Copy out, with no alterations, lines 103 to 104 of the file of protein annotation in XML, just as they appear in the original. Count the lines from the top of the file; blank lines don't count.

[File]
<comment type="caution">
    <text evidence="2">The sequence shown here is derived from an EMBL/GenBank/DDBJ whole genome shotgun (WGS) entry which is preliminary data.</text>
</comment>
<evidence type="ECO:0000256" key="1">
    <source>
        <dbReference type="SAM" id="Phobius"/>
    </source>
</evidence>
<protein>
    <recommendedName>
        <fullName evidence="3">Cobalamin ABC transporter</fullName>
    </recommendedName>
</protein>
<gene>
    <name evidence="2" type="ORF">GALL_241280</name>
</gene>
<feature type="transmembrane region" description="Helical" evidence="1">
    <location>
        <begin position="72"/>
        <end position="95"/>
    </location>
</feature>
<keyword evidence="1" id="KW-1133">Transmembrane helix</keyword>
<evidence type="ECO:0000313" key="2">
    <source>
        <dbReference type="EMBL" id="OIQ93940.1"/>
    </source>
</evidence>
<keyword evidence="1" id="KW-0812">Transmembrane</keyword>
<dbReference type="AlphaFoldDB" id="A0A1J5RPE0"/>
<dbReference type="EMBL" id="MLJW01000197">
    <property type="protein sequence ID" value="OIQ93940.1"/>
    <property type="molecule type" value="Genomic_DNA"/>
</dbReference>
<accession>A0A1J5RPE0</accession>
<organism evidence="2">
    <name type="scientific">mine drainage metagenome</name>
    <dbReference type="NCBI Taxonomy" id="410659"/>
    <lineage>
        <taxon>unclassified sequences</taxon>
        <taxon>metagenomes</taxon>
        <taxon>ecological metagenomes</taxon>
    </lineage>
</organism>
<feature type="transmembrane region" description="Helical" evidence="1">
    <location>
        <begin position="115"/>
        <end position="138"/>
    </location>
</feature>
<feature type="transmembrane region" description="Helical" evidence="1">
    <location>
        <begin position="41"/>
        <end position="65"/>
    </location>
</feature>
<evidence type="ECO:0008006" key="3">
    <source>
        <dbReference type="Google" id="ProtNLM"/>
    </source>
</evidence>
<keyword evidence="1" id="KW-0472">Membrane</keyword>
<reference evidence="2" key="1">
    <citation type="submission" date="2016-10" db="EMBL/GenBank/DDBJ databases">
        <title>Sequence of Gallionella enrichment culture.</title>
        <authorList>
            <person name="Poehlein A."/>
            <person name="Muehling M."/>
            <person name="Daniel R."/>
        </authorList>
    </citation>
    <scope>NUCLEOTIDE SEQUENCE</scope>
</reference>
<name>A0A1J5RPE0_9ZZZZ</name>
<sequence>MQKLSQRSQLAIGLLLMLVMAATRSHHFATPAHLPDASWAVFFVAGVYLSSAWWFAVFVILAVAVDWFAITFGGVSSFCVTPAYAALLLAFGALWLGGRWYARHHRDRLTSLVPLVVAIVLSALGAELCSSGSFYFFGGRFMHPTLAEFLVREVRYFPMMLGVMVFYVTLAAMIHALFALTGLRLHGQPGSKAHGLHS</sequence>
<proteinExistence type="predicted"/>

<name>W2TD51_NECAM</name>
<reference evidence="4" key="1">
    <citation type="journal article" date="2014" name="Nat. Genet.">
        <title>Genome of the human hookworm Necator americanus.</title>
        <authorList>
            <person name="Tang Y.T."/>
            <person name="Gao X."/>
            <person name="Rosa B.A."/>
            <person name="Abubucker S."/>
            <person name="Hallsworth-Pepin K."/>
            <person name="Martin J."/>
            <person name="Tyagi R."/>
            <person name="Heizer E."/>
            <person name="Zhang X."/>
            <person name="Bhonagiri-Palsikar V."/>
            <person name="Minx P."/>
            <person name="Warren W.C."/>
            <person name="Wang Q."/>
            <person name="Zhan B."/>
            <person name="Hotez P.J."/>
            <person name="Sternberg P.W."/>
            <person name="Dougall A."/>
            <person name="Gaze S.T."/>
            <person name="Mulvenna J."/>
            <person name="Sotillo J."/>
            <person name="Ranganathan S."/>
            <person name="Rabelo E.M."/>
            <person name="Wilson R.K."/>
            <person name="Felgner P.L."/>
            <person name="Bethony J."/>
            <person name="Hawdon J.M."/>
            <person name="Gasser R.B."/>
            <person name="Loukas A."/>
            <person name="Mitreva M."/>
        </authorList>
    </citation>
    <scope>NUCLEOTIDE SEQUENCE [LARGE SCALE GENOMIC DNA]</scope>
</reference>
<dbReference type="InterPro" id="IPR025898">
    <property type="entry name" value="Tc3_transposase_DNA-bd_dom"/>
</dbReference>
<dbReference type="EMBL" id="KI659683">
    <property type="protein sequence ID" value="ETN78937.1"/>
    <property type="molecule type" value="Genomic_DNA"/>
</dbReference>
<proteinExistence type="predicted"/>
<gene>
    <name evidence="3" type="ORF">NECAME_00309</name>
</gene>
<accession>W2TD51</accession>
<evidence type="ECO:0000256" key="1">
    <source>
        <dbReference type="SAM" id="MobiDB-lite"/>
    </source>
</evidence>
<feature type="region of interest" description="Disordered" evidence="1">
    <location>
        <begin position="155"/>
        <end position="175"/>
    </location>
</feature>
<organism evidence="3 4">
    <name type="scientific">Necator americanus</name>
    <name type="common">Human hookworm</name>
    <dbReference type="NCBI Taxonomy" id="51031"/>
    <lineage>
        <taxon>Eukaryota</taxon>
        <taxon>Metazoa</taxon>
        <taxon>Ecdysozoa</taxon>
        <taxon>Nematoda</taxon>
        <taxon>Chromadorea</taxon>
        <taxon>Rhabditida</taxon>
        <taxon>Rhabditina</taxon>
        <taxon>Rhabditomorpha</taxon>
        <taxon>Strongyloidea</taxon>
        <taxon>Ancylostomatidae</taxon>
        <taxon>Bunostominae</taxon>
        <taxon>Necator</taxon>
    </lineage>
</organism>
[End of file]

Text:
            <person name="Rabelo E.M."/>
            <person name="Wilson R.K."/>